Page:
Rockville, MD (PRWEB) February 18, 2014
Those who have wondered whatever “happened” to the Black press will find answers in “Whither the Black Press?” an informative and entertaining book that traces the historical roots of the medium and examines whether new media platforms of the 21st century can fill the void left by a segment of the declining newspaper industry.
Written by Clint C. Wilson II, a recognized Black press scholar and professional journalist, “Whither the Black Press?” explores the historic development of African American newspapers from their African roots to the founding of their first weekly journal and into the glory years as the communication foundation for the Civil Rights Movement. In the process, the author reveals little known facts about the ways in which the Black press wove itself into the fabric of American culture among the White and Black populations.
This book brings to life interesting historical facts including: the early development of literary and publishing endeavors among Black people in colonial America and what Thomas Jefferson wrote about them; the ironic consequences that visited White publications following the U.S. Supreme Court’s racial segregation decision in Plessy vs. Ferguson; the roles played by aviation pioneers Wilbur and Orville Wright in the launch of a Black newspaper published by Paul Laurence Dunbar; how the Black press reacted to the controversial success of the Amos ‘N’ Andy radio show in the 1930s; and why the Black press found itself at a disadvantage in reporting the Civil Rights Movement for which it had been largely responsible.
“Whither the Black Press?” provides journalism historians, students and the general reading public with trends and overviews of key contributors to the development and maturation of the Black press in the United States. Furthermore, it provides a historical framework for assessing today’s African American press in the changing technological world of new communications media. Lastly, this book provides a greater sense of awareness of the importance of communication in multicultural America.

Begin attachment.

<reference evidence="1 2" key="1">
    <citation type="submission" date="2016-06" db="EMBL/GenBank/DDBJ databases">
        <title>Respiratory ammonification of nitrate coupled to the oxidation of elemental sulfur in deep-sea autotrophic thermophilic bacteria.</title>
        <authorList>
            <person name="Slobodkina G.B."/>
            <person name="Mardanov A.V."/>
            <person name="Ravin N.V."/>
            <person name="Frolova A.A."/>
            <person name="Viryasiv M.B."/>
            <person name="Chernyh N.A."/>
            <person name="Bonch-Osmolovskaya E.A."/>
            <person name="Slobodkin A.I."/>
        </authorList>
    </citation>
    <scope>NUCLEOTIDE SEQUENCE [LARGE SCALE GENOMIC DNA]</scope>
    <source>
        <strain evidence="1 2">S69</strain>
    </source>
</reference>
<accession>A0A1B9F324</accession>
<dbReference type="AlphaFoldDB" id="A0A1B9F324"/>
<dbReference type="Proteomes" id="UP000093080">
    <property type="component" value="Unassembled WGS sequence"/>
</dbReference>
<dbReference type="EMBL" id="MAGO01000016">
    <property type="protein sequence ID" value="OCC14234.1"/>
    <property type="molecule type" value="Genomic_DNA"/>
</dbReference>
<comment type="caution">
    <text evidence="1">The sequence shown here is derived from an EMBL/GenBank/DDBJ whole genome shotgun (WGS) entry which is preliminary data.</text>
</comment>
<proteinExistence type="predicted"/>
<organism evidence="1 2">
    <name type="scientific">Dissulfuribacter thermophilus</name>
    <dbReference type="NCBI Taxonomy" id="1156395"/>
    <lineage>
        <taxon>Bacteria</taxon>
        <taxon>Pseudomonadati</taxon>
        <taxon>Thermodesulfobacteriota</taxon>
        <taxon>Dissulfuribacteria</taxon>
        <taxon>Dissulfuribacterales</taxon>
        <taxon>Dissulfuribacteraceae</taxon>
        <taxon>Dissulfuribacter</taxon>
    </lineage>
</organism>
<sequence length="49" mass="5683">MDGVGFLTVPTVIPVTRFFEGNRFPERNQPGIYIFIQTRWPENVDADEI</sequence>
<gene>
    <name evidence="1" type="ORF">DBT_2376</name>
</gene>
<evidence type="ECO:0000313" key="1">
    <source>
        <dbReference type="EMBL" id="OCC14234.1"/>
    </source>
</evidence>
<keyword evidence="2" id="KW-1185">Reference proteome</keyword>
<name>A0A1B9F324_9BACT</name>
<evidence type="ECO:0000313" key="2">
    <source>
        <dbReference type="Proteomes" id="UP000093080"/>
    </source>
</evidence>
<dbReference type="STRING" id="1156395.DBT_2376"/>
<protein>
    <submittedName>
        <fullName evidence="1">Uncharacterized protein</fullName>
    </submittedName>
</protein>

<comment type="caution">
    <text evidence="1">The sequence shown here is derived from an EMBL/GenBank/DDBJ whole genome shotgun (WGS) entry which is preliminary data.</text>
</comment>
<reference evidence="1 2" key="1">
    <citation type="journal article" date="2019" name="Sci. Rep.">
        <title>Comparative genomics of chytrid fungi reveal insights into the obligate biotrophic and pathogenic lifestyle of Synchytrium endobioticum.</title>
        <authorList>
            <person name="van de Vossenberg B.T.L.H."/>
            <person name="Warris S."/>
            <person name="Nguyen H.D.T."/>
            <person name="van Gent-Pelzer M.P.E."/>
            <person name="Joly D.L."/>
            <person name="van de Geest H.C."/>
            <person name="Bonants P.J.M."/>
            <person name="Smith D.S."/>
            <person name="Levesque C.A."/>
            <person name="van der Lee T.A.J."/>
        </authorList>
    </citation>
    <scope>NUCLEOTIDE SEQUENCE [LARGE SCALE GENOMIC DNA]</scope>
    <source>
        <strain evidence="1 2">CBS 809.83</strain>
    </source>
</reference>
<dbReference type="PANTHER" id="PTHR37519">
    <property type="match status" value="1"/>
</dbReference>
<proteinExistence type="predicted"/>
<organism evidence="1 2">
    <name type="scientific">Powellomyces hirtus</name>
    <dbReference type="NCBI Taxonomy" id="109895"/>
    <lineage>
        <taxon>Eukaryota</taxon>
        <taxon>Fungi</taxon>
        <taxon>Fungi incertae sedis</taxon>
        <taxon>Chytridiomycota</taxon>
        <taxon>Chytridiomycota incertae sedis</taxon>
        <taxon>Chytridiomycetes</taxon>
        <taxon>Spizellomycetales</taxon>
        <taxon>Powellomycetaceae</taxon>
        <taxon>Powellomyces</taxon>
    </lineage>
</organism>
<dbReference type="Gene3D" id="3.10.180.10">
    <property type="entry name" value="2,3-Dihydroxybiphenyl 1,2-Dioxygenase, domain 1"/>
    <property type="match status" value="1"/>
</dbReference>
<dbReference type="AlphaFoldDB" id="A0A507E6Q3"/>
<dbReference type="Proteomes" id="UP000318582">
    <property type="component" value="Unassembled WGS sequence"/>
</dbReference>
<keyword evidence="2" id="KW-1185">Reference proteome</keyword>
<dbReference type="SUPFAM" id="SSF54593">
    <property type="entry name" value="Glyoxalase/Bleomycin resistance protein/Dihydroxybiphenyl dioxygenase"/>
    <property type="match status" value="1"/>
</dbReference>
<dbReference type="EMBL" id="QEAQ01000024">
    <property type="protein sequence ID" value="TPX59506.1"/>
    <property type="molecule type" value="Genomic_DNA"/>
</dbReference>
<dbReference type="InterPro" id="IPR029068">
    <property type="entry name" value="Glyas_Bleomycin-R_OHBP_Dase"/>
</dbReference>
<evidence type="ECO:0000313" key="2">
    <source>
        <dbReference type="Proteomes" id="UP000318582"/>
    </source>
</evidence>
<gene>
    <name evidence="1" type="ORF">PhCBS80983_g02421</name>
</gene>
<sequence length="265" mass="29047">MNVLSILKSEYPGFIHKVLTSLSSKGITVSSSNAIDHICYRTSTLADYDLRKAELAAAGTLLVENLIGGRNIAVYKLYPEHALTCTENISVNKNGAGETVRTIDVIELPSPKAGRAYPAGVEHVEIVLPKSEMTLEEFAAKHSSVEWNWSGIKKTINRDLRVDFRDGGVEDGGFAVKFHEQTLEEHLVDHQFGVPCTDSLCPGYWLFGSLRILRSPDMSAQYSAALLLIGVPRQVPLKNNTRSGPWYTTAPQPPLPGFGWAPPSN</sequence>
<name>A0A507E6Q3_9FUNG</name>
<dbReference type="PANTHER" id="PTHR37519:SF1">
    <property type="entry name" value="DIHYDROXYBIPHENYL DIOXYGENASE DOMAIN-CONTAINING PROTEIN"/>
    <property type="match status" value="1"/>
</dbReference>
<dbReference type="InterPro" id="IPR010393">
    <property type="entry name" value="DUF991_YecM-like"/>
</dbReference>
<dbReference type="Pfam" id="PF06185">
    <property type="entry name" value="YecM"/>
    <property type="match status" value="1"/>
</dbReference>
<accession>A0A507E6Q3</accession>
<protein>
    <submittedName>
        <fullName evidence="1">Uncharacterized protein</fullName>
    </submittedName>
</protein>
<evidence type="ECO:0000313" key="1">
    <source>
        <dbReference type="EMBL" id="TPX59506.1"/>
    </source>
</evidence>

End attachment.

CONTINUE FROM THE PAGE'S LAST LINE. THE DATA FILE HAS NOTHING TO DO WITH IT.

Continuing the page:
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About the Author
Clint C. Wilson II, Ed.D. is Graduate Professor Emeritus in the Howard University School of Communications where he teaches courses in communication, culture and media studies. He is a recipient of the Honor Medal for Distinguished Service in Journalism from the University of Missouri and the Lionel Barrow Award for Distinguished Achievement in Diversity Research and Education. He has lectured at academic symposia at colleges and universities throughout the United States and abroad at Oxford University. Dr. Wilson is widely regarded among the nation’s foremost scholars of the Black press and his book "A History of the Black Press," completed the unfinished work of the late African American journalism historian Dr. Armistead S. Pride. The book was cited as one of the 35 “most significant books of the 20th century” by Journalism and Mass Communication Quarterly. He has authored or co-authored seven other books including "Racism, Sexism and the Media: Multicultural Issues Into the New Communications Age." The Society of Professional Journalists honored that work with its 2003 Sigma Delta Chi Award for Excellence in Journalism Research. Dr. Wilson’s professional journalism career includes work for various news media organizations including the Associated Press, Los Angeles Times, The Washington Post, St. Petersburg Times, USA Today.com and the Los Angeles Sentinel.
Whither the Black Press?* by Clint C. Wilson II
Glorious Past, Uncertain Future
Publication Date: January 17, 2014
Trade Paperback; $19.99; 176 pages; 978-1-4931-6143-0
Trade Hardback; $29.99; 176 pages; 978-1-4931-6144-7
e-book; $3.99; 978-1-4931-6145-4
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